BENTONVILLE, Ark. — The pending cutback by Wal-Mart Stores in the number of supercenter openings over the next three years could ease competition a bit for supermarket competitors, industry analysts told SN last week
However, the company's intention to use the cutback to focus more on improving the customer experience at store level could keep competitive pressures intense, they pointed out.
Wal-Mart disclosed plans at its annual meeting in Fayetteville, Ark., to reduce the number of supercenter openings this year by more than 26% — targeting 190 to 200 locations rather than the 265 to 270 originally scheduled — and to open no more than 170 new supercenters in each of the next two years, with capital spending dropping 9% this year from $17 billion to $15.5 billion.
According to one analyst, the cutback is “shocking, in the most positive way, because it's more than investors wanted, and it will allow Wal-Mart to focus on what's happening at the stores.”
Growth plans for other Wal-Mart divisions will remain unchanged, with between 20 and 30 Sam's Clubs, 15 to 20 Neighborhood Markets and five to 10 Wal-Mart discount stores still scheduled to open this year, the company said. International growth plans also remain unchanged.
According to company executives, the majority of cutbacks will result from pushing back 80 supercenter openings into fiscal 2008 that were slated for January, while some locations scheduled to open next year will be deferred or delayed until 2009 or canceled, with the properties rejoining the company's land bank.
Despite the cutbacks, Wal-Mart will still be adding 20 million square feet of new supercenter space this year, Lee Scott, president and chief executive officer, told reporters after the meeting. “And it will enable us to improve sales growth and to make our existing stores more productive and profitable,” he said.
“We must improve merchandising and execute store standards and customer service more efficiently, especially at the checkout.”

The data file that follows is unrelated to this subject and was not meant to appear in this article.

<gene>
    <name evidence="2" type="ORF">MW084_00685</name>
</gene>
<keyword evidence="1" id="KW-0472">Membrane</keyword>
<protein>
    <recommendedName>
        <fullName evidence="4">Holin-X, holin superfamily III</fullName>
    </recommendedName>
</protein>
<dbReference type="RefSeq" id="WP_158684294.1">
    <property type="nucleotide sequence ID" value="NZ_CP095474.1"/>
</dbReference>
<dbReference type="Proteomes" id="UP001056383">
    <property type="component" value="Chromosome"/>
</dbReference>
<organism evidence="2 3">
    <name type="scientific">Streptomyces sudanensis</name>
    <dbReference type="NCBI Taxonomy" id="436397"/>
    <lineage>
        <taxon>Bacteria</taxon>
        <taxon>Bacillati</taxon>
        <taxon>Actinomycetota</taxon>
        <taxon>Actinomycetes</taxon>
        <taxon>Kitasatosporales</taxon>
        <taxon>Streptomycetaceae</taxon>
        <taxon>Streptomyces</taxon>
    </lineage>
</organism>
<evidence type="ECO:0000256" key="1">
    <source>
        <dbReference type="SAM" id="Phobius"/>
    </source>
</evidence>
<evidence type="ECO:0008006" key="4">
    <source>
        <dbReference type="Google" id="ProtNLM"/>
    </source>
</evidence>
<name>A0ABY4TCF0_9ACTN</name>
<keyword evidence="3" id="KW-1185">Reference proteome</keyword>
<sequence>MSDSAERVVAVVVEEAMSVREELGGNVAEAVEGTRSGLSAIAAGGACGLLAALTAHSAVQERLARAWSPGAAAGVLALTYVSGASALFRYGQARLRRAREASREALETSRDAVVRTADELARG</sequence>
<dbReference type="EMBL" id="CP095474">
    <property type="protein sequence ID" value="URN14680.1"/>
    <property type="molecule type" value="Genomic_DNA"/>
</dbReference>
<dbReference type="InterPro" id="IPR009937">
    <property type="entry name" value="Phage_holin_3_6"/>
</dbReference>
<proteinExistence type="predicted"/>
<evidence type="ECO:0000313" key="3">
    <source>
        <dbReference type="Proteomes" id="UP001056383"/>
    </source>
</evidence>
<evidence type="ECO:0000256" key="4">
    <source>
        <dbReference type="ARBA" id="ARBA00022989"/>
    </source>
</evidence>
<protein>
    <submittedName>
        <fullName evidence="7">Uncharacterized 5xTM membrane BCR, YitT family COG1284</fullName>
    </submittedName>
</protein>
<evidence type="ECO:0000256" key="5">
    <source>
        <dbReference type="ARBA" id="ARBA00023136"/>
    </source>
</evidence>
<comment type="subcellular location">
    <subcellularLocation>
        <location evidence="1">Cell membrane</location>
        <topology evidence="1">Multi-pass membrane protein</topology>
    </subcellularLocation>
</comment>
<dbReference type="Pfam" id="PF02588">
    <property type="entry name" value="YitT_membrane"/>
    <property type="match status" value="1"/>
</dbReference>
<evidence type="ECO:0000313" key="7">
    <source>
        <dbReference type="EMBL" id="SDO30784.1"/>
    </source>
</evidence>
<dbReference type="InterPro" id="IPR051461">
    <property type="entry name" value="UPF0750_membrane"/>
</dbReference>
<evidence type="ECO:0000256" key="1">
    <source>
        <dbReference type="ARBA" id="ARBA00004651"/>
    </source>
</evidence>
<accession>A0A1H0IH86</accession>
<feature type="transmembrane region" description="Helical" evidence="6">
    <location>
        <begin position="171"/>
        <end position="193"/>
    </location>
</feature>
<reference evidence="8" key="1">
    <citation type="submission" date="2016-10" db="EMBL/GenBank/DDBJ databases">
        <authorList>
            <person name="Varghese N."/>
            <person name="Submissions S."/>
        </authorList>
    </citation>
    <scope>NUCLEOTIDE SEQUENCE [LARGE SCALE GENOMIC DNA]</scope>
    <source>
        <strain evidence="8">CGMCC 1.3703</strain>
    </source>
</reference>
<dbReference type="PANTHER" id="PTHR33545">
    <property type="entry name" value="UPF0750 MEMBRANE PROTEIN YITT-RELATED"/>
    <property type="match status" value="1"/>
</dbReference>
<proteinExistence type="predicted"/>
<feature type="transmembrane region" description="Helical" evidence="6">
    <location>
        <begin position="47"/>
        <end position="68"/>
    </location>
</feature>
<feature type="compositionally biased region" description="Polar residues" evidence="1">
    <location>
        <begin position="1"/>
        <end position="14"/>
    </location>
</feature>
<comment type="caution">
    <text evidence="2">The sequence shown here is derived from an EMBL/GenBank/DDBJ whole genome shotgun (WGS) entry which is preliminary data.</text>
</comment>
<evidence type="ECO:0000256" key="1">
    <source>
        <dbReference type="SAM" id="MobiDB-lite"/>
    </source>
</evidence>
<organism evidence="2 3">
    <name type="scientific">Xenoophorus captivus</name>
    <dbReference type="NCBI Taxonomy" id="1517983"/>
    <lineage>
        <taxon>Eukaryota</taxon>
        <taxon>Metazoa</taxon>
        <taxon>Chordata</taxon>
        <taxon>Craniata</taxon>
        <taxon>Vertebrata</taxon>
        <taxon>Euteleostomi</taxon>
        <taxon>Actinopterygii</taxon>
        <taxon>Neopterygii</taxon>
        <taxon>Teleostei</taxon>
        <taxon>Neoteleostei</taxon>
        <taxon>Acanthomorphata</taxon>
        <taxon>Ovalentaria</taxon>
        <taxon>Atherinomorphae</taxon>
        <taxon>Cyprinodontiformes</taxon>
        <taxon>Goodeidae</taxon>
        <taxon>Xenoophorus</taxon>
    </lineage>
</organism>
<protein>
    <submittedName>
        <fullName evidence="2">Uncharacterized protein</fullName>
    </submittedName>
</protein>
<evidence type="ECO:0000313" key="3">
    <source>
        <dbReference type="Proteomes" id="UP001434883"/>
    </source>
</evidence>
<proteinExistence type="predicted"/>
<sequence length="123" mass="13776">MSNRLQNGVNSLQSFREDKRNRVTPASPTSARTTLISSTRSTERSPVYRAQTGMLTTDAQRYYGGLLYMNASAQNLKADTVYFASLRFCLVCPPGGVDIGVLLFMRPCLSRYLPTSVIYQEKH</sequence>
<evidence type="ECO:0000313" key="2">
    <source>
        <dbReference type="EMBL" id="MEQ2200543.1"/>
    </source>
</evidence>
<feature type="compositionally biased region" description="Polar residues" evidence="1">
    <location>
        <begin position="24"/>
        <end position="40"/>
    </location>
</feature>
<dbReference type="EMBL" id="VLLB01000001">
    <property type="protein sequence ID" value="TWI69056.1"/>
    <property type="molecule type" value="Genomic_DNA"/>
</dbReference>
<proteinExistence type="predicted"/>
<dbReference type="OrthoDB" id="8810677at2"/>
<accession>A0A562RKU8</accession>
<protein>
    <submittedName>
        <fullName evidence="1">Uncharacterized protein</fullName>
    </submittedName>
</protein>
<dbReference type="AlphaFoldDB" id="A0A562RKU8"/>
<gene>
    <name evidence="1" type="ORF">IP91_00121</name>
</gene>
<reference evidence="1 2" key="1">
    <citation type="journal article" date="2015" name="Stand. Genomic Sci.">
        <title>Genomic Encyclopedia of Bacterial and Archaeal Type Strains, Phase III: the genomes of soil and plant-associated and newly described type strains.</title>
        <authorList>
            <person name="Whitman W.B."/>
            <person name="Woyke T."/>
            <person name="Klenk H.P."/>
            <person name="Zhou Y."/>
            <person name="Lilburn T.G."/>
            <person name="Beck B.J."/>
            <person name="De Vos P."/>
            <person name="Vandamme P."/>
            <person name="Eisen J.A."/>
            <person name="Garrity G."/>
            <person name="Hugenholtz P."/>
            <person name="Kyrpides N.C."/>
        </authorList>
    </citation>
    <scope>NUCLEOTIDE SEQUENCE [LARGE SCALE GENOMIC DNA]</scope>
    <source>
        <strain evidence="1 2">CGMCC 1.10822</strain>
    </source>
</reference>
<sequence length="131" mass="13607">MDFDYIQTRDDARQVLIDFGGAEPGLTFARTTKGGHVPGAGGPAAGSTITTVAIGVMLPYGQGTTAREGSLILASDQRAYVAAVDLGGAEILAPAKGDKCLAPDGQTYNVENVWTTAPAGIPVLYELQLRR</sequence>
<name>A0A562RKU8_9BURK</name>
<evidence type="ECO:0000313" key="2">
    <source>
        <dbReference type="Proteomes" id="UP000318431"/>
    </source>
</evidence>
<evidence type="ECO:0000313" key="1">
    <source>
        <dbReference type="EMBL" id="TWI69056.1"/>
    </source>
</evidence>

Tom Schoewe, executive vice president and chief financial officer, said, “We will still grow at a nice pace, but we will focus on merchandising, operations and the core parts of our business to get better returns for shareholders.”
Schoewe also said Wal-Mart plans to allocate $15 billion this year to buy back shares, abandoning a $10 billion buyback authorization that still had $3.3 billion remaining.
Analysts contacted by SN were generally upbeat about Wal-Mart's new-store slowdown and share buyback program.
“[The cutback] is clearly a directional positive for anyone that competes with Wal-Mart, especially those in slower-growth merchandise categories like food, where reduced capacity could be more impactful,” said John Heinbockel, an analyst with Goldman Sachs, New York.
“But we would caution against an overreaction,” he added, “[because] the beneficial impact will probably not really be felt until the second half of 2008, [and] any real step-down in competitive activity would probably not be felt until several quarters later. In addition, the company will still be adding noticeable capacity to a mature market. And it is possible a reduced level of capacity growth could enable management to better focus on areas of weakness, thus driving better comp growth.”
Gary Giblen, executive vice president at Goldsmith & Harris, New York, also said the impact of the cutbacks is likely to be modest for competitors.
“On the one hand, the cutback would seem to be a huge positive for all supermarkets,” he said. “But on the other, it will allow Wal-Mart to probably execute better at store level. Over the last 12 to 18 months, Wal-Mart has been focusing on things other than supermarket competition anyway, which has enabled companies like Kroger and Safeway to do better while Wal-Mart's top priority was getting more competitive in apparel to catch up with Target. So most of the positive impact has already happened.”
Andrew Wolf, an analyst with BB&T Capital Markets, Richmond, Va., said Wal-Mart will still be adding a lot of square footage despite the cutbacks, “so while its actions will have some direct positive impact on supermarkets, it will not really be a lot.”